Paul Francois, who was found guilty last month on two counts of grand theft and one count of organized fraud in the scheme that prosecutors said bilked two women out of $400,000, is sentenced to 10 years behind bars. Victim Rose Marie Anglade speaks about the case.
The Broward man convicted of stealing hundreds of thousands of dollars from two former fiancées was sentenced to 10 years behind bars Thursday.
Paul Francois, 57, was found guilty last month on two counts of grand theft and one count of organized fraud in the scheme that prosecutors said bilked two women out of $400,000.
In court Thursday, Francois made a tearful apology to the victims before the sentence was handed down.
"I'm sorry, I apologize about everything," Francois said, adding that he planned to pay the victims back. "I feel sorry about everything."
Prosecutors said Francois was engaged to Rose Marie Anglade back in 2007, at the same time he was engaged to Shelia Brisault.
After Anglade's engagement to Francois, she sold her New York home for a profit of $280,000, before she moved into a Miramar house with Francois and set up a joint bank account.
Anglade’s $280,000 was supposed to help pay for the Miramar house, but prosecutors said that in a matter of two months, the money was gone, stolen by Francois.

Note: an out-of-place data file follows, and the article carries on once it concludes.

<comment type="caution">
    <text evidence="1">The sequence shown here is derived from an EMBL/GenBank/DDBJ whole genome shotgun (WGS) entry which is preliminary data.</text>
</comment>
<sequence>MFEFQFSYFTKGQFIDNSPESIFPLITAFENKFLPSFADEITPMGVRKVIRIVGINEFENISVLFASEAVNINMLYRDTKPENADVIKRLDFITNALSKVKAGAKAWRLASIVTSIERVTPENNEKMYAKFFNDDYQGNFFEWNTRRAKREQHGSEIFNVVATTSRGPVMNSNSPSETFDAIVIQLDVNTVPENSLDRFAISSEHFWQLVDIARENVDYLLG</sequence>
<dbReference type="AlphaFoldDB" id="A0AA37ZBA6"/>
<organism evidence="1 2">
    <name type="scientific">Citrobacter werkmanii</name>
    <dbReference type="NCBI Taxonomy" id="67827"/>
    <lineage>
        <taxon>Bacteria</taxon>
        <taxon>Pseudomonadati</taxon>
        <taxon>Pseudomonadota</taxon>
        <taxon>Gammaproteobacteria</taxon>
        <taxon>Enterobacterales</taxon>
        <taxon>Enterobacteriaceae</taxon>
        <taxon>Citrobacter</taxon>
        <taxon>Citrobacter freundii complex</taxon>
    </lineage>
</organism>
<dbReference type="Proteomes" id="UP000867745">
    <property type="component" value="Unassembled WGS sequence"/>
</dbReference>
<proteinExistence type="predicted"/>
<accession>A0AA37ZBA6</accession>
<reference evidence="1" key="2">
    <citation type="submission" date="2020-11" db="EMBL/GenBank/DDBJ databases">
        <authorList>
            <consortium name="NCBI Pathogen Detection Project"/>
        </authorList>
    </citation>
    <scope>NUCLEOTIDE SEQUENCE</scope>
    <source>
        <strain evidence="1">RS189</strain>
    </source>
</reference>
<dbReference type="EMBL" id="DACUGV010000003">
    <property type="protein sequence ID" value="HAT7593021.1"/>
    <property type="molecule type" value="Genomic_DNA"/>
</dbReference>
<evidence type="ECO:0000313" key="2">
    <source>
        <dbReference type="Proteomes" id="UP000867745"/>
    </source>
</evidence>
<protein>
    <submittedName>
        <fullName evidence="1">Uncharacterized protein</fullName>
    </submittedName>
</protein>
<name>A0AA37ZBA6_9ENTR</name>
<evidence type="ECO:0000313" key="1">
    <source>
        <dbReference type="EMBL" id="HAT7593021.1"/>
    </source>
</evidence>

Francois also convinced Brisault to set up a joint bank account under the belief they'd buy a house together, but made off with the money, prosecutors said.
During the trial, Anglade testified how she answered a call one day from a woman who claimed to be Francois’ fiancée. Anglade quipped back that she was Francois’ fiancée, and things went downhill from there.
After court Thursday, a furious Anglade said she didn't believe Francois' apology and said the sentence wasn't enough.
"10 years behind bars, I believe he should have got more than that," she said. "I work all my life for 27 years, I worked hard to get that money. If he really [wants to] apologize, why doesn't he give my money back?"
Francois’ attorney, Frank Negron, claimed there was no theft and that a joint bank account means both people are entitled to access it.
Francois was ordered to pay back both of the women, but Anglade said she doesn't believe he will.
"Right now, I don't know what I'm going to do," she said. "I've still got nothing."
NBC 6's Christina Hernandez contributed reporting.